The $100 million in tax credits California has available each year to help convince movie and TV productions to shoot in the state have always seemed paltry compared with the lavish giveaways available in many rival states.
But there is growing political pressure in several of those other states to downsize or even end their programs because of tight budgets – a development that could work in California’s favor.
Arizona allowed its film incentives to expire at the end of last year, while New Jersey suspended its tax credits for the current fiscal year. In addition, Michigan is considering capping its program for the first time, New Mexico has already trimmed its incentives and Pennsylvania is under pressure to do the same.
“It is probably less generous than almost every other state that’s offering a program. But I think because of that, our program will be easier to sustain,” said Amy Lemisch, director of the California Film Commission, which doles out the credits.
Since California’s Film and Television Tax Credit Program was launched in 2009, 116 projects have benefited from it. To date, $300 million in credits have been distributed for films such as “Water for Elephants,” which opened over the weekend, and the HBO miniseries “Cinema Verite,” which premiered Saturday.
Hundreds of more productions are already expected to clamor for credits when another $100 million becomes available June 1. In the past, the commission has had to turn down about 60 percent of qualified applicants because credits run out.
“There’s a lot of anxiety among the producers and those in the industry who will be applying,” Lemisch said.
The commission claims the program is directly responsible for generating $2.2 billion in spending in the state since July 2009. Of that total, $728 million has been in wages for below-the-line workers, who are lower-profile production employees aside from actors, writers and directors such as grips, and lighting and camera crews.
“I think it’s a pretty big spending impact for our $300 million investment,” Lemisch said from her office in a high-rise on Hollywood Boulevard in Hollywood.
According to FilmLA, which coordinates film permits for the city and unincorporated parts of Los Angeles County, on-location feature film production was up by 8.1 percent in 2010 from a year earlier. FilmLA President Paul Audley attributes the entire increase to the state tax credit.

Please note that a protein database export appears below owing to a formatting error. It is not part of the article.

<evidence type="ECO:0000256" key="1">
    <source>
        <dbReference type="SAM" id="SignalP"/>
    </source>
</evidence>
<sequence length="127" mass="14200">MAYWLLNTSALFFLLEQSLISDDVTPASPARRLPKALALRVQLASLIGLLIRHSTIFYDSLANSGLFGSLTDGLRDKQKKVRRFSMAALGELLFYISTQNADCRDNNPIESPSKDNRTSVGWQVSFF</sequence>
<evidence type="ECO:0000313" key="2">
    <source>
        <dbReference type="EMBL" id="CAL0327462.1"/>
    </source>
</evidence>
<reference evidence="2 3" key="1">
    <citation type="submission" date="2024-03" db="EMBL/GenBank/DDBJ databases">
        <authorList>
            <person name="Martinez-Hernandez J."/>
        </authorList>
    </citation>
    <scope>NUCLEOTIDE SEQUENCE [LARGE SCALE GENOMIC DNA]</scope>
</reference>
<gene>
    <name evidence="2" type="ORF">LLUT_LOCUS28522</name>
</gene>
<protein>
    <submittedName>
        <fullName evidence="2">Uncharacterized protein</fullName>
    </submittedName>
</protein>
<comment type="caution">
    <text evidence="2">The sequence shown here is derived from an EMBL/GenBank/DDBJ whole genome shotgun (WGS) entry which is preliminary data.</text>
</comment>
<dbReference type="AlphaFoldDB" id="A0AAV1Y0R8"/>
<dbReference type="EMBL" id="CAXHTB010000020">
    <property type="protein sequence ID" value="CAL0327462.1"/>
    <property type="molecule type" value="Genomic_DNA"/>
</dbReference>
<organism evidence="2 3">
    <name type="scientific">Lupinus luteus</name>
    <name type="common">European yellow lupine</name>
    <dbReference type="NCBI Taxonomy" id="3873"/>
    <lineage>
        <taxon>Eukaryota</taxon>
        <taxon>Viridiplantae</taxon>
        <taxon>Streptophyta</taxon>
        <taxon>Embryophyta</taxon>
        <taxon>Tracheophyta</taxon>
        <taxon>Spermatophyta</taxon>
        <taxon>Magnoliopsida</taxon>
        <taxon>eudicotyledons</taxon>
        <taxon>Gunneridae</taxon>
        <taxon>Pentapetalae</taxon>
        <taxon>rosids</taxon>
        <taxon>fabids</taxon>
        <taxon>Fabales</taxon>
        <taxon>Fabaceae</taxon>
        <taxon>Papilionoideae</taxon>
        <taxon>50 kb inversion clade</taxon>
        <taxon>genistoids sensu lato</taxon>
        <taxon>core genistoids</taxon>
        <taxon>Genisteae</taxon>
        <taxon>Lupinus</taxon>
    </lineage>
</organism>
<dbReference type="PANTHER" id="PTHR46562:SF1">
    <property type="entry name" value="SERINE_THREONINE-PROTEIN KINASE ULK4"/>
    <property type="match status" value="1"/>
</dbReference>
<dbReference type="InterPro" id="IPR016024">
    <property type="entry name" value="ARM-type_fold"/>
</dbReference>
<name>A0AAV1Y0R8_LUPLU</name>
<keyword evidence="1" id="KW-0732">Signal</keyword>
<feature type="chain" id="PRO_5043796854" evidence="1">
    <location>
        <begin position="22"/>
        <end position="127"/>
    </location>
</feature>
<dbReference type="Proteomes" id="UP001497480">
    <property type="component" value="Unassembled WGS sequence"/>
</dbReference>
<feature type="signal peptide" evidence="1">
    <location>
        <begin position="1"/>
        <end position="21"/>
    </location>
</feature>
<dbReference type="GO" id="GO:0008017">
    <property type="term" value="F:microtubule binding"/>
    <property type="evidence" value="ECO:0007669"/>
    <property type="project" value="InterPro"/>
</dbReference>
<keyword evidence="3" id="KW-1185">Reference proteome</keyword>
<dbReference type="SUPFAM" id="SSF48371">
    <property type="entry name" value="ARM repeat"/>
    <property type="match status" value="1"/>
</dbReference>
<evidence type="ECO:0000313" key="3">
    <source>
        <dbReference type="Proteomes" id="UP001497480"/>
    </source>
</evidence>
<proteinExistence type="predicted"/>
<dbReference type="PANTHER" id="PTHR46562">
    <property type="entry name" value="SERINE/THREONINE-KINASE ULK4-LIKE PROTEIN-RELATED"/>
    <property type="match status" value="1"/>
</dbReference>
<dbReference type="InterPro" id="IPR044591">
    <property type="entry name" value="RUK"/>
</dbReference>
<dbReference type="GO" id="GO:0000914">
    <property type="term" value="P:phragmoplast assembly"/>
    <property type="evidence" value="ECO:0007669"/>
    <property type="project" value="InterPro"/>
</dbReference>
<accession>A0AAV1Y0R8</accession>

Otherwise, Audley said it would have been the worst year on record for county productions shot outside a studio. He credits the incentive with 26 percent of L.A.-area film production last year and with 15 percent so far this year.
Some argue the incentive is a giveaway, he said, but “the reality is, if you don’t compete, then the work doesn’t happen here at all.”
So that people don’t have to camp out in the days leading up to June 1, when the credits for the upcoming budget year become available, applications can be turned in between 9 a.m. and 3 p.m. Productions that qualify are given code numbers and placed in a queue. The incentives are then awarded through a random selection process.
“We’ve taken away the necessity of anyone lining up,” said Lemisch. “They come in, they get date-stamped, they get a receipt and they go away. Having a hundred people lined up for days just seemed ridiculous.”
Because of the stakes involved, the commission moves quickly once the applications are in and alerts producers whether they’ve made the cut or are on the waiting list.
“We notify each applicant on June 2 what their standing is,” Lemisch said. “That takes away a big piece of this anxiety.”
The cash-strapped state Legislature will vote whether to extend the incentives after 2012. Assemblyman Felipe Fuentes, D-Sylmar, has introduced a bill that would extend the incentives through 2019. Even though the state is facing a budget deficit of $15 billion for the next fiscal year, Fuentes is cautiously optimistic.
“A lot of colleagues don’t like tax incentives,” he said. “Given where we are and with other states competing, I feel very confident about being able to make the case that we can’t lose this $2.2 billion.”